Last week I spent a morning in the Study Room at the Saint Louis Art Museum soaking up a few of the accomplishments of Zha Shibiao, Dai Xi, and Lu Yanshao. Lu’s album of landscapes was particularly significant to me, and provided a serendipitous escape from the frustrations that I have been facing in my own ink paintings. The paintings in the album alternate between monochromatic and colored works. And while there is an element of consistency, each piece manages to shift mood and focus in an unexpected way. By the time I had worked my way through the painting of Dai Xi and the calligraphy of Zha Shibiao I was convinced that the energy and precision of the painted line was the critical ingredient missing from my own work. As much as I love the flowing washes, they are air with no stone and flesh with no bone. So I decided to get back to that line, and to clarity.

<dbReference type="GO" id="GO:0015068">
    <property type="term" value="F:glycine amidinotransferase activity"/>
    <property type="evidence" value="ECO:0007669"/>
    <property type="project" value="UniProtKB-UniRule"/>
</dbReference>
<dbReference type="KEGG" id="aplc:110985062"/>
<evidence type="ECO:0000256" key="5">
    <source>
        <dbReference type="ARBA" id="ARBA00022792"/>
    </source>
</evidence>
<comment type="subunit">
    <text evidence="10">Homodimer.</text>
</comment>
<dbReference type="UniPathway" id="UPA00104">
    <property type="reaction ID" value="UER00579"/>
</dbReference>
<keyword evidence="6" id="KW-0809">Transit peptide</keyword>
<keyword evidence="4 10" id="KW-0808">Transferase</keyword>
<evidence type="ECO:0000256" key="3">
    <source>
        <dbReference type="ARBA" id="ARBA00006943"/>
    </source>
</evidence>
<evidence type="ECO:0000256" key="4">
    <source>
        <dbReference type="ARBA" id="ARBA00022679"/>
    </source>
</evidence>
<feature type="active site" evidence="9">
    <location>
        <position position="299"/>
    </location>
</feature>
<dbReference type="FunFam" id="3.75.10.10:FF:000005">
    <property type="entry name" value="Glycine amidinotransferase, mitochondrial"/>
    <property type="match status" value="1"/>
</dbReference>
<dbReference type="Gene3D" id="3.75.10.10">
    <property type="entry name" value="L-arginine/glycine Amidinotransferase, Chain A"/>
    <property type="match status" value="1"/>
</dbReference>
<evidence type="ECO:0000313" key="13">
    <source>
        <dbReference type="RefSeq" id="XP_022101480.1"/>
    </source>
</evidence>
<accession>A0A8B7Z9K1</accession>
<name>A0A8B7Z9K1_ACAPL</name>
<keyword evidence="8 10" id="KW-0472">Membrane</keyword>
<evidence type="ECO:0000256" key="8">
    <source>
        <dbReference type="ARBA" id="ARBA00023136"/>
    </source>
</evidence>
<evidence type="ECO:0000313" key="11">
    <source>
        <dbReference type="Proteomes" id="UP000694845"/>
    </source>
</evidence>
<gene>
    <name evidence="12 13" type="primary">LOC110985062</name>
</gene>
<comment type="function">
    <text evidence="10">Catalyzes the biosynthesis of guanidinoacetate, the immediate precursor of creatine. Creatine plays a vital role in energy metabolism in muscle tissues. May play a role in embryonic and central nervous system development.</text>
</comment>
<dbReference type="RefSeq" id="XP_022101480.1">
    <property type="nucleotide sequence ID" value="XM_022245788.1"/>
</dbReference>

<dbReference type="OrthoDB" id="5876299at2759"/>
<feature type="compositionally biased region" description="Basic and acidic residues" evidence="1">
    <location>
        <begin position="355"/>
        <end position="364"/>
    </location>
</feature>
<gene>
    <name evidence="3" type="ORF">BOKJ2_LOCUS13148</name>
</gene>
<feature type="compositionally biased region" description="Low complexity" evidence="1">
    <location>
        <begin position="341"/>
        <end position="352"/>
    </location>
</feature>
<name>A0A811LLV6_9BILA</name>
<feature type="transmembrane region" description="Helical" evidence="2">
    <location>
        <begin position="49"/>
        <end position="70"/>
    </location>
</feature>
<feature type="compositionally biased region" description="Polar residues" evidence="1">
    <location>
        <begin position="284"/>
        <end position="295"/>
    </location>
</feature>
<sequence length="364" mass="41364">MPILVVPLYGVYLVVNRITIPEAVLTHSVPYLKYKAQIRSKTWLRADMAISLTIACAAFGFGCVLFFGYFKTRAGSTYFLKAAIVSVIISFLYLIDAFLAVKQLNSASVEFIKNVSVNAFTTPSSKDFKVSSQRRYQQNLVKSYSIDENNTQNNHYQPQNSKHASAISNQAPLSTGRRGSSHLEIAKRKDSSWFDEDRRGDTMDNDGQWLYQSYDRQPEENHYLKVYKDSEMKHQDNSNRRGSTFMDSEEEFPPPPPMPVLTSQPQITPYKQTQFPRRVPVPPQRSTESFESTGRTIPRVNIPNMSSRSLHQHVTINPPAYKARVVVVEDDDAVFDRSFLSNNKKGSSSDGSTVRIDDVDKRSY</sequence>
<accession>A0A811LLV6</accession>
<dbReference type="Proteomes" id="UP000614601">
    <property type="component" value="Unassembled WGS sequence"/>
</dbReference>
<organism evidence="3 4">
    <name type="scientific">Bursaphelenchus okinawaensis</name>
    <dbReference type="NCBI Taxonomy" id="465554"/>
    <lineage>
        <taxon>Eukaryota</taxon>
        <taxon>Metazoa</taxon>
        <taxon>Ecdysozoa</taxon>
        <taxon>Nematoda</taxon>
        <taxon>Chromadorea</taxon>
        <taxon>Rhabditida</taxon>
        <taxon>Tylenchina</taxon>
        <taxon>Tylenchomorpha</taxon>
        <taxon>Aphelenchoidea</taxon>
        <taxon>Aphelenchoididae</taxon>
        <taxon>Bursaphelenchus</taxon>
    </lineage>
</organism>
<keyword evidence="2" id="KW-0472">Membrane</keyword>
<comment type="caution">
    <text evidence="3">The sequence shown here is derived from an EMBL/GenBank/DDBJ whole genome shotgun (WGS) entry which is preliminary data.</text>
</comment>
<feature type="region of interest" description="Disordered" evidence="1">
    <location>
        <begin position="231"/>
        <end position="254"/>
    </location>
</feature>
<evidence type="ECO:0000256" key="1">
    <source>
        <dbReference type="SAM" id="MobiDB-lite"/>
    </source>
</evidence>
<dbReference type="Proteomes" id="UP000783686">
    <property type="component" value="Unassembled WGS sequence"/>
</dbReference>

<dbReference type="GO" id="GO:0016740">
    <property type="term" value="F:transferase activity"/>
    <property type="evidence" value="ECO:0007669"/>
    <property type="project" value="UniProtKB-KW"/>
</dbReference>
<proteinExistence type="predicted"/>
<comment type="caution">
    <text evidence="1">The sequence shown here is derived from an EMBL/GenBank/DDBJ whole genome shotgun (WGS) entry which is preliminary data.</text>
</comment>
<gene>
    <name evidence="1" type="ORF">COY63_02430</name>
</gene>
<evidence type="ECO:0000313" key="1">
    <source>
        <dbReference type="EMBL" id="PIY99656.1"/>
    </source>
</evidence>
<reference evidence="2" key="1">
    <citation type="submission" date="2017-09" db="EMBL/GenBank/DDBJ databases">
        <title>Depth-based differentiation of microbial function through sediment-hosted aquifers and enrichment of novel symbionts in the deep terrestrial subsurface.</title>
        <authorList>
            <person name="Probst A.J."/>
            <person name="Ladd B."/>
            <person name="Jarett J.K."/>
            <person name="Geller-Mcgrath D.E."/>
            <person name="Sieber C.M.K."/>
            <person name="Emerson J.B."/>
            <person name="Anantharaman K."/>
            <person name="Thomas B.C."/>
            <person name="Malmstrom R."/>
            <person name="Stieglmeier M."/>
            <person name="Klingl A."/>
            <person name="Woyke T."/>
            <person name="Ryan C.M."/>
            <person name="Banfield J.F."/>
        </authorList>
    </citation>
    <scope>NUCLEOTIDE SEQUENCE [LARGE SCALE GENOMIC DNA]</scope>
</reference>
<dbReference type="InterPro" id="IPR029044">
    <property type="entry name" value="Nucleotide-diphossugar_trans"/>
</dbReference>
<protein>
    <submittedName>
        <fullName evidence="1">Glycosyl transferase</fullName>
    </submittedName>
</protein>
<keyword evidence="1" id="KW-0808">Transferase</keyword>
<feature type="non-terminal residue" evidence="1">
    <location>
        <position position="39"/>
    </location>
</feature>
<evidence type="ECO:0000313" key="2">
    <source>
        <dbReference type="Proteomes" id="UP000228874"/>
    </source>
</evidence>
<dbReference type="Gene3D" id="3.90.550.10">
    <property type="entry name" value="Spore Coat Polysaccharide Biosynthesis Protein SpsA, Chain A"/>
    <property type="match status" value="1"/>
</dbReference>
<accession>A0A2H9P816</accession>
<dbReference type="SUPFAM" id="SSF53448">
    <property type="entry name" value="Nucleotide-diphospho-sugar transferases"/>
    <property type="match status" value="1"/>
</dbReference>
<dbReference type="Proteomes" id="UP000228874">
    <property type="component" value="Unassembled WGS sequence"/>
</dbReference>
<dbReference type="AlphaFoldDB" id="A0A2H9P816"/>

The previous weekend I had spent some time in Forest Park with my daughter. While sketching by the water, I saw a feather that had gotten caught in a spider web among the reeds. It became a natural weather-vane, pointing out the wind’s direction but never following along. Although I made a short video of the event, I prefer the natural stillness of the painting. In describing the feather’s arrested motion over time, the video describes the presence of the otherwise invisible web. The still image locks the feather into the center of its gaze where scrutiny of the object precedes explanation of the scene. I transported the feather (by way of imagination) to the South Carolina marsh that I love so much, where the pulse of the tide takes the place of the shifting wind– known best by its presence or absence, not by the activity of transition.